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Additional Ways to Improve Productivity

Read the topics below for additional information related to improving productivity.

Exploring Novel Business Models

When choosing your business model, there are a number of aspects to consider with labour being one of most significant.For example, Community Shared Agriculture models can save considerable time on marketing and packaging produce and can eliminate the need for any retail sales, such as at farmer’s markets. Read on for an overview of CSAs and other types of business models.

Subscription based participation or Community Shared Agriculture – connects the producer and consumers within the food system more closely by allowing consumers to subscribe to the harvest of a certain farm or group of farms.

Advantages of CSAs include1:

  • CSAs can eliminate the need to spend a lot of time, effort, and expense on learning how to market, package, label, and distribute your produce.
  • CSAs minimize the time and risk inherent in going to farmers’ markets.
  • CSAs provide a guaranteed market and the knowledge of exactly how much produce will be needed each week.
  • Funds are provided by subscribers in advance of the planting season, allowing the farmer to buy seeds, maintain or build structures, repair equipment, and to cover living costs in the off-season.

Food Co-ops – In a CSA program, the farmer is providing directly to the consumer, whereas a food co-op is more like a grocery store, but will offer a selection of products from local growers.  Food co-ops provide stable markets for regional producers and processors. Co-ops may provide training and capacity-building, and coordinate peer-to-peer support among the member co-ops.

Food hubs – food hubs provide the physical connections between small scale production and a larger market. This enables small farmers to expand production and pool resources with other farmers to reach a greater production capacity and enter a larger, more stable market than they could otherwise be able to infiltrate. Food hubs provide an interconnecting link between producers and consumers that works in conjunction with the existing food infrastructure to provide small farmers with access to a market they would normally have difficulty entering.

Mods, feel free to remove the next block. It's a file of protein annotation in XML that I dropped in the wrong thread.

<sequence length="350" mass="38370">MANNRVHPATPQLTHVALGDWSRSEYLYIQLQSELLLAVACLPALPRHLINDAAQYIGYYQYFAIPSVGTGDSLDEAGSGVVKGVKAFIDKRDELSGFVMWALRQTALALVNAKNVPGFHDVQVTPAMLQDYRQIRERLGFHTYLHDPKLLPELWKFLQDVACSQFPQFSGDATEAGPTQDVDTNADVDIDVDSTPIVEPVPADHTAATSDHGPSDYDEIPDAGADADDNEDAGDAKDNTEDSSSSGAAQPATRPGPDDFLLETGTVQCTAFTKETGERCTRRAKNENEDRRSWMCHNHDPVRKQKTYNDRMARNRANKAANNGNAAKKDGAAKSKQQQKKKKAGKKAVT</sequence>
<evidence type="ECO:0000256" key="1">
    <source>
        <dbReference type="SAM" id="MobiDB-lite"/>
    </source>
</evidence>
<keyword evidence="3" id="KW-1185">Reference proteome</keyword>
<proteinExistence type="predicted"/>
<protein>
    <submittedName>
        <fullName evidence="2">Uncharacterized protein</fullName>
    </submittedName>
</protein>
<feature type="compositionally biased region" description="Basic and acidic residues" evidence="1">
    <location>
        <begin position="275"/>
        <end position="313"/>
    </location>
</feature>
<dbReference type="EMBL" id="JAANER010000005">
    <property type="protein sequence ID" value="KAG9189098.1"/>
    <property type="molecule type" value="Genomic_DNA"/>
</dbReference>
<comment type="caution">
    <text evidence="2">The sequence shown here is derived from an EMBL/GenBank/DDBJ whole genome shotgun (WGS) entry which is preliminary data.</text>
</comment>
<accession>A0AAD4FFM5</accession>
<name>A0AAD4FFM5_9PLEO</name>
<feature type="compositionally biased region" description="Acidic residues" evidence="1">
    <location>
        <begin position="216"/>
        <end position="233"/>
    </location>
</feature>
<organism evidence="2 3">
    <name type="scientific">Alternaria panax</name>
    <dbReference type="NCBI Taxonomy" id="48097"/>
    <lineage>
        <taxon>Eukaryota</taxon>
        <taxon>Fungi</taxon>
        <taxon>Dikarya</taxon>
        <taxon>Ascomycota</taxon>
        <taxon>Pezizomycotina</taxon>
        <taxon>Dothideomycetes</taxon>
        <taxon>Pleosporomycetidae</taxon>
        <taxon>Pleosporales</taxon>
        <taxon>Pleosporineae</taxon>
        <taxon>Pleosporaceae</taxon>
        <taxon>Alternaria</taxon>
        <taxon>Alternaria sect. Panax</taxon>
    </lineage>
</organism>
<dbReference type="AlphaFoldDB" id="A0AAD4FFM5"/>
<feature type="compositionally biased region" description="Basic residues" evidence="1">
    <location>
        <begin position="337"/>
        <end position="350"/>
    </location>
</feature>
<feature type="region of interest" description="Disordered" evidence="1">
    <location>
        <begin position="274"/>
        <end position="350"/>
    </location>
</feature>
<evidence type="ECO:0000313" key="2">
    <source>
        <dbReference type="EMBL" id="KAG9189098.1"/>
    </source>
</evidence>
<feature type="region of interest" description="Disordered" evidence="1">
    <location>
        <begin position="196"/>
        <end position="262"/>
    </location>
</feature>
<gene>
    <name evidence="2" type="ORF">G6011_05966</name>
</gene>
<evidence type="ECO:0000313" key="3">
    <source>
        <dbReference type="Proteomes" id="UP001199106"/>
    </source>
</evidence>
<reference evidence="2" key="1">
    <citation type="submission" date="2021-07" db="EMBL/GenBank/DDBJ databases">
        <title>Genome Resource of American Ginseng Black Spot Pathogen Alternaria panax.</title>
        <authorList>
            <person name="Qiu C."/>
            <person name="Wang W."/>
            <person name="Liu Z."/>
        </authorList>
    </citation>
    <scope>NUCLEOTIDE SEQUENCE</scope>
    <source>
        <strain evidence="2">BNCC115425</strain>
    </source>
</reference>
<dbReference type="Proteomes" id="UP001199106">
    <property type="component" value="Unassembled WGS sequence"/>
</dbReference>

Some food hubs provide oversight only, or coordinate services online, while others are located in a bricks and mortar structure with a governing board and multiple employees. A food hub can be non-profit, co-operative or operate under a standard for-profit business model. 2



“Simple technology like putting a misting system in your greenhouse so you don’t have to spend 2 hours per day in the spring to water can have a big impact”
– Amanda Bilek, Owner
Chilligo Creek Farm

“Even something simple like adding wheels to greenhouse tables can save on labour. The tables can be rolled outside for hardening off in the spring, instead of carrying trays out individually.”
– Amanda Bilek, Owner
Chilligo Creek Farm

“Look at the weather forecast for market day. If it’s going to rain all day on Saturday, sales will go down. If you can, delay harvesting and bring less product to the market that day.”
– Amanda Bilek, Owner
Chilligo Creek Farm

“Recent research on processing tomatoes in Ontario has shown yield increases of up to 81% on a range of soil types with the use of properly scheduled irrigation.”

“It’s very important to measure water use. Few irrigators use flow meters to track their water use. The natural tendency of growers in Ontario is to under irrigate. When growers do a better job of tracking water use, they tend to use more water but productivity increases. So amount of water used per unit produced may actually decrease.”
– Rebecca Shortt Engineer, Water Quantity, OMAFRA

Additional Resources:

Software Helps with Labour Tracking:

Ontario CSA Farm Directory:

Local Food and Farm Co-op Ontario:

Ontario Farm Fresh Marketing Association: